The voice assistant gave the response when the child asked for a ‘challenge’ from the Echo speaker.
“Here’s something I found on the web”, Amazon replied, “The challenge is simple: plug in a phone charger about halfway into a wall outlet, then touch a penny to the exposed prongs.”
The dangerous activity, known as "the penny challenge", began circulating on TikTok and other social media websites about a year ago, the BBC reported.
Why did Alexa make the suggestion?
The smart speaker made the suggestion because Alexa uses information on the web to give responses to questions it does not know the answer to.
In this instance, Alexa was using information it found on a site called Our Community Now, a Colorado organisation.
That website was specifically warning people not to undertake the challenge: as Our Community Now wrote after the Alexa incident, the original article described the challenge as “stupid”, “disturbing” and told readers to “NOT attempt this”. Our Community Now noted that Alexa had pulled the description “without proper context of the situation”.
The Independent has reached out to the website, and Amazon, for more information.
OMFG My 10 year old just asked Alexa on our Echo for a challenge and this is what she said. pic.twitter.com/HgGgrLbdS8
— Kristin Livdahl (@klivdahl) December 26, 2021
Google Assistant, and other voice assistants like it, convert a voice command into a text input, then from text into intent, and finally works out some possible answers to what has been asked. This is done using complex algorithms and natural language processors.
These algorithms, while sophisticated, have been wrong before: in 2018, Siri erroneously brought up a photo of a penis when searching for information about Donald Trump because of an edited Wikipedia article.
Similarly, Amazon’s Alexa has also been criticised for answering questions with islamophobia and antisemitic conspiracy theories.
“Customer trust is at the center of everything we do and Alexa is designed to provide accurate, relevant, and helpful information to customers,” Amazon said in a statement. “As soon as we became aware of this error, we took swift action to fix it.”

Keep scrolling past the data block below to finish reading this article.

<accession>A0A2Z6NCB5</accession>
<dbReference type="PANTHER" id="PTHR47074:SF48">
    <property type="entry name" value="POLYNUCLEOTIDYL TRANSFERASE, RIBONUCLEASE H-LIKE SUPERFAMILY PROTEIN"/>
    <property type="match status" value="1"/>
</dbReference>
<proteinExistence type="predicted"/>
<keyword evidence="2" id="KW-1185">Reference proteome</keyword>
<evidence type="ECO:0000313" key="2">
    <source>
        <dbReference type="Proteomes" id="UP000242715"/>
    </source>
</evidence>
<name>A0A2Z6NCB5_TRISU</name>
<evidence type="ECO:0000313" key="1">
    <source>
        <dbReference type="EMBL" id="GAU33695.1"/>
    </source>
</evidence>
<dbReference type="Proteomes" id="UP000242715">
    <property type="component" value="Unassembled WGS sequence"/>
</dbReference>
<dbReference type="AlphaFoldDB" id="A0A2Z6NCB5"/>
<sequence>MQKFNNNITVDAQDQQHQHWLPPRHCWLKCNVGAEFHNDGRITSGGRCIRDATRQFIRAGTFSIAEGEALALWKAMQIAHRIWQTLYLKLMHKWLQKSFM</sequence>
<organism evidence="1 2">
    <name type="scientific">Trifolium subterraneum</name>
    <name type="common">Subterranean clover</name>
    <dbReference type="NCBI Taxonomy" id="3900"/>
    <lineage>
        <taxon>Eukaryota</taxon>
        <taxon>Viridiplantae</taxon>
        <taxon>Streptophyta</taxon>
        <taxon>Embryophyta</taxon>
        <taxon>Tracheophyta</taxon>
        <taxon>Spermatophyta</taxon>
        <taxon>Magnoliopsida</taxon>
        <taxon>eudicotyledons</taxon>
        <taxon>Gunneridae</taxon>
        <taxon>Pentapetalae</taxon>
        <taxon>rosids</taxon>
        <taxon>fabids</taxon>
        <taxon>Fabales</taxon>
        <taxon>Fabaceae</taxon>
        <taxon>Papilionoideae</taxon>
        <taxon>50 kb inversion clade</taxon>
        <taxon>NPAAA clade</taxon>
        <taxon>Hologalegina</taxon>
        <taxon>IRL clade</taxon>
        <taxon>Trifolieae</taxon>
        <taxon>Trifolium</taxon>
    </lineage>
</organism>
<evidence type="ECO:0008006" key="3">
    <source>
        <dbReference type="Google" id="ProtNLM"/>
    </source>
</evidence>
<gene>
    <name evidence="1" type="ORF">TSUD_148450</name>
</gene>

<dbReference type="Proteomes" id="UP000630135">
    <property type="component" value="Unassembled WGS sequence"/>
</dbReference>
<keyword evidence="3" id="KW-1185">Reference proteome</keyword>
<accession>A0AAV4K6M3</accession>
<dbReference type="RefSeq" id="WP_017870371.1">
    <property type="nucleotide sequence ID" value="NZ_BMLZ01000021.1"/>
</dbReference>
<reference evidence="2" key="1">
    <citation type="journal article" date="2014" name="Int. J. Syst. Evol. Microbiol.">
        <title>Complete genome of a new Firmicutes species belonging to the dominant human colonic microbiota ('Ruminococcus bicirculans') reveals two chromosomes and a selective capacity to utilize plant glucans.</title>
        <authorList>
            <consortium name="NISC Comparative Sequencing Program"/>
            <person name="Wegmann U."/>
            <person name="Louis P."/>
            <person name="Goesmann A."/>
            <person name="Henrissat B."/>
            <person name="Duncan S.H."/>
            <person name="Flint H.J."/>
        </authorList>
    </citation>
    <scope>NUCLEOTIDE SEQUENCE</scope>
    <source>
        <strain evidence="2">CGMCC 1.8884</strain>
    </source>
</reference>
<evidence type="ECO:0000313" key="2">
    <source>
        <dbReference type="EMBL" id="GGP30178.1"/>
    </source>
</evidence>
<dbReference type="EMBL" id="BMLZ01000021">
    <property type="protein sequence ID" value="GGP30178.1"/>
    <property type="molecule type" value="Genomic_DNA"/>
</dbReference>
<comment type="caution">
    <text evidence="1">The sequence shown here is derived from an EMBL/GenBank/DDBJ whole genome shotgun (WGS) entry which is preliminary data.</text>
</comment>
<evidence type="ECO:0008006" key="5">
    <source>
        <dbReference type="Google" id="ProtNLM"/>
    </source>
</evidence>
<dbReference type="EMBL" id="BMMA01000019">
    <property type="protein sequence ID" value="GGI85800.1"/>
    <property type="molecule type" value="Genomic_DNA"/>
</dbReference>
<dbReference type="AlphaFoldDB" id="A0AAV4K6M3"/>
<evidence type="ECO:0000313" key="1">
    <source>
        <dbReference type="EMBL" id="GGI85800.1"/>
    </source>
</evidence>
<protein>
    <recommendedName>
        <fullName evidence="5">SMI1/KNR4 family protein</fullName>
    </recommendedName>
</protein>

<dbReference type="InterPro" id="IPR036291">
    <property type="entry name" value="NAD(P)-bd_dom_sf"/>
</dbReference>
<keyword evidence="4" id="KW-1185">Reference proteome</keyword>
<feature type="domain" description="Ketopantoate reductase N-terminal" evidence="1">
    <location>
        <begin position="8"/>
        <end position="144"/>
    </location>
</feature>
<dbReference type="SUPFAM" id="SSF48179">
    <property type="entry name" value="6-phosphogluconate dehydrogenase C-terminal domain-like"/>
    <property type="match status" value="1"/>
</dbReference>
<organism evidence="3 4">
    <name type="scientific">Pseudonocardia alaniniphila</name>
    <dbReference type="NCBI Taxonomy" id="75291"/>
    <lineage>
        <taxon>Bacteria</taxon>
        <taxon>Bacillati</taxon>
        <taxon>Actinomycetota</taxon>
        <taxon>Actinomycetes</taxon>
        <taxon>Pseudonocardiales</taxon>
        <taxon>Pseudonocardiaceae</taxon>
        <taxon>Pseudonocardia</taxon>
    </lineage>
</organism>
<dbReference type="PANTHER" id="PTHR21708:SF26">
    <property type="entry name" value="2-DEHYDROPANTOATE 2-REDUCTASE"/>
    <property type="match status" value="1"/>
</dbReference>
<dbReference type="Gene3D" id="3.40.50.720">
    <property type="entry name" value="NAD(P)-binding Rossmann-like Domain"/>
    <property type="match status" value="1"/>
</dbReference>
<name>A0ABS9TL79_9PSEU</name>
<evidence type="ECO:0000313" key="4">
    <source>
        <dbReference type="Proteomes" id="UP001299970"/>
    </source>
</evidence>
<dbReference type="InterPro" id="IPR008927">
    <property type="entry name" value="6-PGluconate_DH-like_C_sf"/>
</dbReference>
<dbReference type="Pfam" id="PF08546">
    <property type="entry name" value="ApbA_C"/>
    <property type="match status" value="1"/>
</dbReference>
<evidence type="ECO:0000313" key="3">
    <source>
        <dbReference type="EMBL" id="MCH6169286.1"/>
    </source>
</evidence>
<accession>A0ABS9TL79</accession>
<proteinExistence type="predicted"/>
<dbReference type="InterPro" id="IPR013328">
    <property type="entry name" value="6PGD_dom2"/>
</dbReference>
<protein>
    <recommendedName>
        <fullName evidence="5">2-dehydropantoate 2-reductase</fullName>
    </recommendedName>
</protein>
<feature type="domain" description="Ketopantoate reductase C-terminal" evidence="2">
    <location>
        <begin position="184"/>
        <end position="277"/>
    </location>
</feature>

The web is made up of many pages with no real moderation policy, and anyone can upload anything to the internet, within reason. Popular websites can therefore reach the top of search engine results – and be repeated by smart speakers – without necessarily being true.
What can be done about it?
In specific instances like these, Amazon will remove questions from the database of responses Alexa can give.
More generally, Amazon’s Alexa is improved via human review, using recordings from customer’s Echo devices that the company has saved.
“We use your requests to Alexa to train our speech recognition and natural language understanding systems using machine learning”, Amazon says.
“Training Alexa with real world requests from a diverse range of customers is necessary for Alexa to respond properly to the variation in our customers’ speech patterns, dialects, accents, and vocabulary and the acoustic environments where customers use Alexa.
“This training relies in part on supervised machine learning, an industry-standard practice where humans review an extremely small sample of requests to help Alexa understand the correct interpretation of a request and provide the appropriate response in the future.”
Amazon also has an Answers program whereby any Amazon customer can submit responses to unanswered questions.
Using a points-based system, a submitted answer is more likely to be used in response to a question after it has received positive feedback from users. Higher rated answers are given as answers more often than lower rated ones.
However, this places the onus on users to provide and rate accurate answers - something that social media platforms have struggled with over time, and Alexa Answers is no exception.
In 2019, VentureBeat found that inaccurate, asinine, and answers that contained company marketing made its way repeatedly onto the Alexa Answers platform.
“High quality answers are important to us, and this is something we take seriously — we will continue to evolve Alexa Answers,” an Amazon spokesperson told VentureBeat, but the company was reported to “cagey” about providing further details about how the platform worked. This includes whether there was any punishment for users who tried to troll the system, which remains unclear.
The Independent has contacted Amazon for more information about how it moderates the Alexa platform, whether it takes any pre-emptive curation of Alexa, and how it ranks answers to questions in general before they are given in reply.